ISLAMABAD: The American ambassador to Islamabad phoned Washington with an urgent plea: Stop an imminent CIA drone strike against militants on the Pakistani side of the Afghan border.
He feared the timing of the attack would further damage ties with Islamabad, coming only a day after the government grudgingly freed a CIA contractor held for weeks for killing two Pakistanis.
Ambassador Cameron Munter's rare request, disclosed to The Associated Press by several US officials, was forwarded to the head of the CIA, who dismissed it.
US officials said Leon Panetta's decision was driven by anger at Pakistan for imprisoning Raymond Davis for so long and a belief that the militants being targeted were too important to pass up.
The deadly March 17 attack helped send the US-Pakistan relationship into a tailspin from which it has not recovered.
The timing of the strike, and others that followed, outraged Pakistani officials, complicating US efforts to win Pakistani cooperation on the Afghan war and retain support for the drone program.
Newly revealed details of the drone raids were provided by US and Pakistani officials who spoke on condition of anonymity because of the sensitivity of the program.
Among them were attacks that followed an April visit by Pakistan's spy chief to Washington as well as trips here by Sen. John Kerry and Secretary of State Hillary Rodham Clinton after the American raid that killed Osama bin Laden in a Pakistani military town in May.
Seven years into a secret program that has killed scores of al-Qaida and Taliban fighters, there are increasing questions over whether it is worth the diplomatic backlash in Pakistan.
President Barack Obama has dramatically ramped up the program, unleashing more than 200 strikes since he took office compared to fewer than 50 during the Bush administration.
The Pakistani government is widely believed to have supported the program in the past and even allowed the drones to take off from bases inside Pakistan, but that support has waned as relations between the two countries have soured.
The attacks have also strained the relationship between the US State Department and the CIA, where officials argue that killing militants who threaten US interests should take priority over political considerations, said US officials.
That tension was clearly visible between Ambassador Munter and the CIA station chief in Islamabad, who recently left his post because of illness, said a senior Western official in the region.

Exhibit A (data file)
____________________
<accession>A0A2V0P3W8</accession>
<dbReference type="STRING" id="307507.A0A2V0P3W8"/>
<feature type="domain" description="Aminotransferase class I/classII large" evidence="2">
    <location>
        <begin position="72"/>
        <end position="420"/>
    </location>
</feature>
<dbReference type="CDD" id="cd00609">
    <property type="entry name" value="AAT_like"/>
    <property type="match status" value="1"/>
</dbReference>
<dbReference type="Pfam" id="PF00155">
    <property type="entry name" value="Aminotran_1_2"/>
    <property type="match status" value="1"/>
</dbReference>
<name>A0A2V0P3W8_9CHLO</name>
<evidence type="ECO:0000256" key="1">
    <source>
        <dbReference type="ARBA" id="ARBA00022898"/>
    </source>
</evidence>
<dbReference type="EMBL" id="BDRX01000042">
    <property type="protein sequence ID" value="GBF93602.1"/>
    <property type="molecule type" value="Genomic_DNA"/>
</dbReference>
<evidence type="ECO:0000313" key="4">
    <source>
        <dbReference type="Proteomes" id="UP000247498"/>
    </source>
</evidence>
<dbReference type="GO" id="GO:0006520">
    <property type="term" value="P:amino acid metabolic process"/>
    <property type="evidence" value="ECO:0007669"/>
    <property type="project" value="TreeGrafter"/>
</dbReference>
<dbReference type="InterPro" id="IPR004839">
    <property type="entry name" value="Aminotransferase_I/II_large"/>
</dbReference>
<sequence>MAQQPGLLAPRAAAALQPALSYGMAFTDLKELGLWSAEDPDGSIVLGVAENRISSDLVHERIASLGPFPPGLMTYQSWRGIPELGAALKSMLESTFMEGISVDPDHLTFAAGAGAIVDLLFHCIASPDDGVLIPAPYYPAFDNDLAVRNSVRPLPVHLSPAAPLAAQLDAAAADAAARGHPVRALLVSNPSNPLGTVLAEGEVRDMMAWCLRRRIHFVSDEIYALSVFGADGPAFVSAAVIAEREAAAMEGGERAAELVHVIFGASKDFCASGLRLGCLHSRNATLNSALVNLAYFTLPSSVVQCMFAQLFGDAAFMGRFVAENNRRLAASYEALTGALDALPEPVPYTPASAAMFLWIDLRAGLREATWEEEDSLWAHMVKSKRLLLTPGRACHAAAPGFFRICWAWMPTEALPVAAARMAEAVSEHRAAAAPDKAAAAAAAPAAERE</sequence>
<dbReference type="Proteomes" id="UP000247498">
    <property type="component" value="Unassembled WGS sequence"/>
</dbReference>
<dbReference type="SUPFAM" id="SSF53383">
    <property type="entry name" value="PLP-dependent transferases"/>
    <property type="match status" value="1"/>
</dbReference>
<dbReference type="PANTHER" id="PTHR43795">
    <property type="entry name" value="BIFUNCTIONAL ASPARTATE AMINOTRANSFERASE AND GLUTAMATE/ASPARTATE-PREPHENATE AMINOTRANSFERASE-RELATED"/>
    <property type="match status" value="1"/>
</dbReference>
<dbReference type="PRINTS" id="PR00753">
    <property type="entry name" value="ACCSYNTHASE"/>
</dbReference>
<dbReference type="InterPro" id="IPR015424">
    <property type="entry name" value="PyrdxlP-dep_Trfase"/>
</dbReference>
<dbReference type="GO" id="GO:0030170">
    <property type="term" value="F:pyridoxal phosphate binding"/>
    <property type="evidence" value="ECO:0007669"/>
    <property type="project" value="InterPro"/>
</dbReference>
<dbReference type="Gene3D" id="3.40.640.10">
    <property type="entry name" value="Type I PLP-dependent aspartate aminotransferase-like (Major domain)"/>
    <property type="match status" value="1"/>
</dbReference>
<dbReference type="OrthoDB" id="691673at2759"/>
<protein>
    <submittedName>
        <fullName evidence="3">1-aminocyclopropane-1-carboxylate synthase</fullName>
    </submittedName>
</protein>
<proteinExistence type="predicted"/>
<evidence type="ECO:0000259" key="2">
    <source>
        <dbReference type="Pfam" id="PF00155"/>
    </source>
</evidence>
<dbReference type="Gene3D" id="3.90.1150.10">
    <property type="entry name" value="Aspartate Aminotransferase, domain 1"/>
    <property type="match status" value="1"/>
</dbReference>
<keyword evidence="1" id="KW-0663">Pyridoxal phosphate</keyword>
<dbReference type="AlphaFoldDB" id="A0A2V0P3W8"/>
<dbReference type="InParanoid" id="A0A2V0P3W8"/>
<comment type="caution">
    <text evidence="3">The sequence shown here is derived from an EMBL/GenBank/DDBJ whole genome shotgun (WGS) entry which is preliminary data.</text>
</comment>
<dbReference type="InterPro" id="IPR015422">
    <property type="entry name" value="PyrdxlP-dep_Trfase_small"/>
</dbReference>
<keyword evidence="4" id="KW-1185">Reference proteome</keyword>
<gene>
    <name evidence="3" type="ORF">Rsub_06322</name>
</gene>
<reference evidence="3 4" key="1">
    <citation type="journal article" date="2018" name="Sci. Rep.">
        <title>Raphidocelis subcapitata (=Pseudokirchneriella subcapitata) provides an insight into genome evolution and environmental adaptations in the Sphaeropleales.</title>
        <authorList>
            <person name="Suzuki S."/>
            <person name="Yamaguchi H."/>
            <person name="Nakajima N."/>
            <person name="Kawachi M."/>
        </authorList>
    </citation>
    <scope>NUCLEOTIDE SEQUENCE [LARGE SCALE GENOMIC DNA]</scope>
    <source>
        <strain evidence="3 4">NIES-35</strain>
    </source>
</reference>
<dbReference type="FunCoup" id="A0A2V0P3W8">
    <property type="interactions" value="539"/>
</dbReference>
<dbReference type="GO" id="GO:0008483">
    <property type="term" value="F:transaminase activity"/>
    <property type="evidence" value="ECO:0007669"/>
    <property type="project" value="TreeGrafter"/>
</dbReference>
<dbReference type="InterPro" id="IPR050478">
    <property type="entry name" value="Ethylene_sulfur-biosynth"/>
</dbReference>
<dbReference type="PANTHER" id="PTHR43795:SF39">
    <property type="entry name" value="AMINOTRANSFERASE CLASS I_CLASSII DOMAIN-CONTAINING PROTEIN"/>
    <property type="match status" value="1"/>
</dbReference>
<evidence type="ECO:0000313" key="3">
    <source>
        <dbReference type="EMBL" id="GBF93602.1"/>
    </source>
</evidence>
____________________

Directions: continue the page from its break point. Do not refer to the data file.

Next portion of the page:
''When the doors are closed they are shouting at each other, but once the doors are open they are congenial in front of the embassy staff,'' said the official.
The hard-charging station chief also clashed with the head of Pakistan's main intelligence agency, the ISI, over drone strikes, said a Pakistani official.
The CIA does not comment on the drone program. A US official familiar with the issue played down the tension. ''It is very, very rare for the chief of mission to express concern about any particular operation,'' the official said, referring to the ambassador. ''When concerns are raised, they're always given close consideration.''
Munter must sign off on every planned drone attack in Pakistan, although he rarely voices an objection, said a former aide to the ambassador. If Munter disagrees with a planned strike, the CIA director can appeal to him, said two U.S. officials, providing the most detailed description of the process to date.
Clinton can also weigh in, and has done so at least once, one US official said. On March 17, Munter used the embassy's secure line in an attempt to stop an imminent drone strike.
His concern was that the strike, a day after the release of the CIA contractor Davis, would set back Washington's already shaky relations with Islamabad, said the former aide and a senior US official.
The Davis case had left bad feelings on both sides. On Jan. 27 in Lahore, Davis shot to death two Pakistanis who he said were trying to rob him, enraging many people in a country where anti-American sentiment is high.
The US insisted Davis had immunity from prosecution, but he was not released until March 16 under a deal that compensated the victims' families. Pakistan's security agencies came under intense domestic criticism for freeing him.
Munter's request went to the State Department and was forwarded to then-CIA director Panetta, now secretary of defense, who insisted on going ahead, said the officials. It is unclear whether Clinton was involved in the decision.
The former aide said the strike reflected the CIA's anger at the ISI, which it blamed for keeping Davis in prison for seven weeks.
''It was in retaliation for Davis,'' the aide said. ''The CIA was angry.'' The CIA also believed it was vital to kill the militants targeted in the strike in the Datta Khel area of North Waziristan, said the senior US official.